“You can’t paint the algae on — it’s got to make it itself. The site for the artificial reef needs to have the right temperature, current and sediment levels and it is important there is plenty of fish in the area so they can trim the algae that are inevitably going to grow first on that concrete,” she said. “Algae and coral are both looking for life and space, so they compete. Without fish, you could have a frame full of algae.”

Benjamin Horton, director of the Earth Observatory of Singapore, which studies climate change, said coral reefs are in an urgent predicament.

“As ecological catastrophes go, it’s hard to find anything more bleak or depressing than the coral reef bleaching crisis,” Horton said. “We’ve known for 30 years that climate change leads to the death of entire coral reef ecosystems, and yet we’ve done almost nothing to save them.”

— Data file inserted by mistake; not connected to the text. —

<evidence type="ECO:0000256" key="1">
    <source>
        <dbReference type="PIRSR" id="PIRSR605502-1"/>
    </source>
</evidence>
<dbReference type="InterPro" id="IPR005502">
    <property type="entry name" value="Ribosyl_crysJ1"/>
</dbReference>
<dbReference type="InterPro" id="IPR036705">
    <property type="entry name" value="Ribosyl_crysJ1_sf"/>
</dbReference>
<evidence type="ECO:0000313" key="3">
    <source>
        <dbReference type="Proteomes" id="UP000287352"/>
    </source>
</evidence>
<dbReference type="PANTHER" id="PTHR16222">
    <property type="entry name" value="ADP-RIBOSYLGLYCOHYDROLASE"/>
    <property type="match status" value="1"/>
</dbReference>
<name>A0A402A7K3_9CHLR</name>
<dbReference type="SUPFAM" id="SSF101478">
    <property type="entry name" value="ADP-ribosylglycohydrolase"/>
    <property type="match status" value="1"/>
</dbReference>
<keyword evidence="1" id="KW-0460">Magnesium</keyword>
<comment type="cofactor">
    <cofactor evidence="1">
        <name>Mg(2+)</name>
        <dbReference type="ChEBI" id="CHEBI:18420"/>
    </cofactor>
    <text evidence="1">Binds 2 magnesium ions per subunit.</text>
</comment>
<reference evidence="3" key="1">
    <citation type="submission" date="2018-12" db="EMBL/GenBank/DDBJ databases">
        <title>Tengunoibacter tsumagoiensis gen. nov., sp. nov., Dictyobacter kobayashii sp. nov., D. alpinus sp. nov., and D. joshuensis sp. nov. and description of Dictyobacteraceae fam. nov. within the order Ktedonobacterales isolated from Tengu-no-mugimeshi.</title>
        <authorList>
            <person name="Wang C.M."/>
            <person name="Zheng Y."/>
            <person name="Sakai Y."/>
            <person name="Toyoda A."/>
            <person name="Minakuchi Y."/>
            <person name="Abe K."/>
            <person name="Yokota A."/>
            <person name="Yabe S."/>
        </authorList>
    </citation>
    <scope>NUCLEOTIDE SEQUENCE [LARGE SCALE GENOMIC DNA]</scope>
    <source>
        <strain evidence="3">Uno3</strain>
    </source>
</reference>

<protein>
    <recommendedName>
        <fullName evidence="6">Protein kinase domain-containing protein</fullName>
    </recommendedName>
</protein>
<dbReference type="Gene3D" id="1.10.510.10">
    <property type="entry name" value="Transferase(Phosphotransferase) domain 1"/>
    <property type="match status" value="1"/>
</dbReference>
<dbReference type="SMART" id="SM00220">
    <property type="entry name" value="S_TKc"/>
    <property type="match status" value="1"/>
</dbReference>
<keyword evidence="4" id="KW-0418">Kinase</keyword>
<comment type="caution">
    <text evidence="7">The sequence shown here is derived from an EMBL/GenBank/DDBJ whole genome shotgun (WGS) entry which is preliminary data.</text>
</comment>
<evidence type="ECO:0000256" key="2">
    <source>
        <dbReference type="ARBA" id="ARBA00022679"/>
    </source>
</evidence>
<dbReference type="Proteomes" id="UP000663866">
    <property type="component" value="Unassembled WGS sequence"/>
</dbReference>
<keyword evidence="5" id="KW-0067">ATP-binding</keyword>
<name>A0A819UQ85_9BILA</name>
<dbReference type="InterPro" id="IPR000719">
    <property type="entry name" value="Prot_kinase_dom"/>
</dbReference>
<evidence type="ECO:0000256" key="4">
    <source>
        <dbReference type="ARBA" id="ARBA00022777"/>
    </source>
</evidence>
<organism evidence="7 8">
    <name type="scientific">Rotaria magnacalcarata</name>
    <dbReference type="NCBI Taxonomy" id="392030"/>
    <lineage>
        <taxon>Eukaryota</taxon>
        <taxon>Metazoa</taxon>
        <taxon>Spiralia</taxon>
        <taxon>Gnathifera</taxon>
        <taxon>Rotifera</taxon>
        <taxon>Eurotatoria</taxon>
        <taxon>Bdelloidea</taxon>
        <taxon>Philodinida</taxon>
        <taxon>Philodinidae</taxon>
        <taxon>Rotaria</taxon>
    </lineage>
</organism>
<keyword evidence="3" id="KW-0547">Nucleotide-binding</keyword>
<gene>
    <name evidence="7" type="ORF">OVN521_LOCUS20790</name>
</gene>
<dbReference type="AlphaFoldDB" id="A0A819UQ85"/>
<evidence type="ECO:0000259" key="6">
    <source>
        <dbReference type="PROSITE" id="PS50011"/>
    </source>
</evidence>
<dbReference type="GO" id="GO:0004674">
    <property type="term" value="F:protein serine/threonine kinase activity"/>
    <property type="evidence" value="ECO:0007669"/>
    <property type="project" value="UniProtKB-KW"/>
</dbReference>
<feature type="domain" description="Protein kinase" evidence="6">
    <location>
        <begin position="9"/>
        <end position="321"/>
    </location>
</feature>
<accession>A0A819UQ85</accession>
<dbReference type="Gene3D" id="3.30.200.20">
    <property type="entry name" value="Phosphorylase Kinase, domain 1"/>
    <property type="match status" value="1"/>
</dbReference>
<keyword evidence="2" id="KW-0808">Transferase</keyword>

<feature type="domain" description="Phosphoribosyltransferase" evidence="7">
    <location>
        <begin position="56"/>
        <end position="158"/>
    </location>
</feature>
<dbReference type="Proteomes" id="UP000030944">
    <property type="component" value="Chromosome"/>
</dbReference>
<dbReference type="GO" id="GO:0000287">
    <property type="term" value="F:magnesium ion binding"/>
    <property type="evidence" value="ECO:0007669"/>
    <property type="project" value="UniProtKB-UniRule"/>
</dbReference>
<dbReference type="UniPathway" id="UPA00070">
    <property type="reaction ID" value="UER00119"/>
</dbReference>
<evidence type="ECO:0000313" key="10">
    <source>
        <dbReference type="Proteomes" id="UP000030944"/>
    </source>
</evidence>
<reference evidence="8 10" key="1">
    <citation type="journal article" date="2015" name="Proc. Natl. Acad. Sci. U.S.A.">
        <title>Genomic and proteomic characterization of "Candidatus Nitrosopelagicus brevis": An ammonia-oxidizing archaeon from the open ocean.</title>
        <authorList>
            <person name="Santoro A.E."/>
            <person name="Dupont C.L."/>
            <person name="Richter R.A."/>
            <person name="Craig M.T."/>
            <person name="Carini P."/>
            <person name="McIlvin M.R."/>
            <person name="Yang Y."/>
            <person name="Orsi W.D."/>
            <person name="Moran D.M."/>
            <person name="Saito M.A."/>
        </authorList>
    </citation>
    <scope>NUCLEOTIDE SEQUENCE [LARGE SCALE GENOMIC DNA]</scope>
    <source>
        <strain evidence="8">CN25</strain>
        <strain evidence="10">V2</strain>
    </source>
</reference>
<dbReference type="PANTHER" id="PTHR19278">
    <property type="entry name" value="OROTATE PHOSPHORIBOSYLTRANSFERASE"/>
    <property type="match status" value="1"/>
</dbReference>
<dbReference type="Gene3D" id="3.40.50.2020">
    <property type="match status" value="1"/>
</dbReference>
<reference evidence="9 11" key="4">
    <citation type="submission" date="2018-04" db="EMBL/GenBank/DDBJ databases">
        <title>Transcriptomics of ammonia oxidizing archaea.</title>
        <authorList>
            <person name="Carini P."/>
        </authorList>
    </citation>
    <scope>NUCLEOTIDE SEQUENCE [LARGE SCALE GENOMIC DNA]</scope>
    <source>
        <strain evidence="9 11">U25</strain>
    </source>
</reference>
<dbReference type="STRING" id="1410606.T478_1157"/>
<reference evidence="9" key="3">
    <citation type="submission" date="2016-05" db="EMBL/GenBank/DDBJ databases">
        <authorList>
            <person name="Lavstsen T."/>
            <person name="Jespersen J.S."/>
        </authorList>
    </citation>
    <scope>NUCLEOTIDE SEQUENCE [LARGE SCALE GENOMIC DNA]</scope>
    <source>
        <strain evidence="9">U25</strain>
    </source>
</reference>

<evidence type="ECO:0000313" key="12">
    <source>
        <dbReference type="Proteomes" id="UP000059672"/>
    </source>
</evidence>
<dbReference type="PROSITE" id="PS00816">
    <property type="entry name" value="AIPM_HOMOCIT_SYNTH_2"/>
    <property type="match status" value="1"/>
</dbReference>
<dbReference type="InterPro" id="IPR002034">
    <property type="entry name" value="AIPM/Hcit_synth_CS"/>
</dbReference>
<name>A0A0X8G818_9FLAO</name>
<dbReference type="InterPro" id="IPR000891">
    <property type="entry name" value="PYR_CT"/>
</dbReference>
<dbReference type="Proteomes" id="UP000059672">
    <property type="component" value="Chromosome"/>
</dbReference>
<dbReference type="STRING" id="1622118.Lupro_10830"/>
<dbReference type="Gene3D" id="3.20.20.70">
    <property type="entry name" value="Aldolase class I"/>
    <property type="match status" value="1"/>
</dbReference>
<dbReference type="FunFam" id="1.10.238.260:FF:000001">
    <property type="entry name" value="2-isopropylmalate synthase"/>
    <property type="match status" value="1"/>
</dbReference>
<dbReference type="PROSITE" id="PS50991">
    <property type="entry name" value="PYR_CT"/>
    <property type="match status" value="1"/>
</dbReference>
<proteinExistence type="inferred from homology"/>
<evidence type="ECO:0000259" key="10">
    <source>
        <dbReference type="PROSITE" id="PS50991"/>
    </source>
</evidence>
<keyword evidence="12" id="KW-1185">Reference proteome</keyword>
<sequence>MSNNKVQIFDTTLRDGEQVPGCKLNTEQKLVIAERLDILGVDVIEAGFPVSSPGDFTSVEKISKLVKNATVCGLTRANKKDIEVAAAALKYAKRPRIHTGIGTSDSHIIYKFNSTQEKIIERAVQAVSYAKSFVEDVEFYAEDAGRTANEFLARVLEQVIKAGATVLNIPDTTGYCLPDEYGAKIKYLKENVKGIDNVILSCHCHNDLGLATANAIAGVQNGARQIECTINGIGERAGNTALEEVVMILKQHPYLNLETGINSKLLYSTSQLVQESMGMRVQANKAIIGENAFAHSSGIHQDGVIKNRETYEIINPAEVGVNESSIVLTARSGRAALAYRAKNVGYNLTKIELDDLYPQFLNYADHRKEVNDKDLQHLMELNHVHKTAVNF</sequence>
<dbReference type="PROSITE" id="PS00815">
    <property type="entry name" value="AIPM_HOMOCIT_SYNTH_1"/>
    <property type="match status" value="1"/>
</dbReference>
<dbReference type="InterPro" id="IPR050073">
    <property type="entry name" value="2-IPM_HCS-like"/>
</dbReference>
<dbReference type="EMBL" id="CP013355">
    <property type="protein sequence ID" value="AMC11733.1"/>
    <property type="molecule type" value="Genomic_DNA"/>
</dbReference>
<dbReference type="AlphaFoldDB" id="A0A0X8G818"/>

Horton said he welcomes the amount of data being collected now. “Happily, new technology platforms collected more data on the oceans in 2020 than was gathered during the entire 20th century,” he said. “Data from satellites, autonomous underwater vehicles and smartphones enables a new understanding of the impact of human activity on the ocean.”

The data being collected are similar to what the Bluboxxes are collecting. But rather than waiting for a scuba diver to return to the surface to relay the information, as with other platforms like ReefCloud, the Bluboxx livestreams it to researchers.

Tighe said the BluBoxx measures temperature, acidity and salinity.

“Water temperature, of course, is an indicator of global warming and helps us understand how much heat the oceans are absorbing,” she said. “While the pH sensor is a measure of the amount of CO2 the oceans are absorbing and is critical to many forms of sea life including clams and corals that rely on calcium carbonate [limestone] for their home and survival.”